Mnemonic capabilities: Collective memory as a dynamic capability

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Diego M. Coraiola
Roy Suddaby
William M. Foster

Abstract

Dynamic capabilities (DCs) are the processes that organizations develop to remain competitive over time. However, in spite of the importance of temporality in the development of DCs, the roles of time, history, and memory remain largely implicit. In fact, most studies focus on the past as a source of cons­traints and limits for managerial action. Alternatively, we advocate for a social constructionist view of the past. Our core argument is that the capacity to manage the past is a critical competence of modern organizations. We argue that organizations can manage their collective memory as resources that aid the objective reproduction and exploitation of existing routines, the interpretive reconstruction and recombination of past capabilities for adaptation to environmental change, and the imaginative exten­sion and exploration of collective memory for anticipated scenarios and outcomes. This renewed view of time, history, and memory is better suited for a dynamic theory of competitive advantage.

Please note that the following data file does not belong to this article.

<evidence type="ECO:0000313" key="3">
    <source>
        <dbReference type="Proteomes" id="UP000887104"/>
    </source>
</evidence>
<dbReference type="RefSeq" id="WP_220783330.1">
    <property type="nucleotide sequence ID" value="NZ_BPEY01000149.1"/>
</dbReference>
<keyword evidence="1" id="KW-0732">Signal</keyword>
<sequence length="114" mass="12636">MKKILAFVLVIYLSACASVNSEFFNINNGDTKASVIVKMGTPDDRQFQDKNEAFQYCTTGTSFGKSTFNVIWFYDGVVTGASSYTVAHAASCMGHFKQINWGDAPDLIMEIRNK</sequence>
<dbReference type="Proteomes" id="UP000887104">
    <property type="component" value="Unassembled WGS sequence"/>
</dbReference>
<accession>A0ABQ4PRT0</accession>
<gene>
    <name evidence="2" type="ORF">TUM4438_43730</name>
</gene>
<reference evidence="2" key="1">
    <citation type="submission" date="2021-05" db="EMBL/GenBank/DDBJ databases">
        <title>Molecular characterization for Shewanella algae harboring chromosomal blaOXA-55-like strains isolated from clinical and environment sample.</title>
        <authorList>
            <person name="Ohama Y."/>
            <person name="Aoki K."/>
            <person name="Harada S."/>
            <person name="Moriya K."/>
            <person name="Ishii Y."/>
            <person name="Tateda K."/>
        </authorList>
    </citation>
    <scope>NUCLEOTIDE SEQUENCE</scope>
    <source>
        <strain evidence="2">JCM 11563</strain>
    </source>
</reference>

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How to Cite
CORAIOLA, D. M.; SUDDABY, R.; FOSTER, W. M. Mnemonic capabilities: Collective memory as a dynamic capability. RAE - Revista de Administracao de Empresas , [S. l.], v. 57, n. 3, p. 258–263, 2017. DOI: 10.1590/S0034-759020170306. Disponível em: https://periodicos.fgv.br/rae/article/view/68559. Acesso em: 22 apr. 2024.
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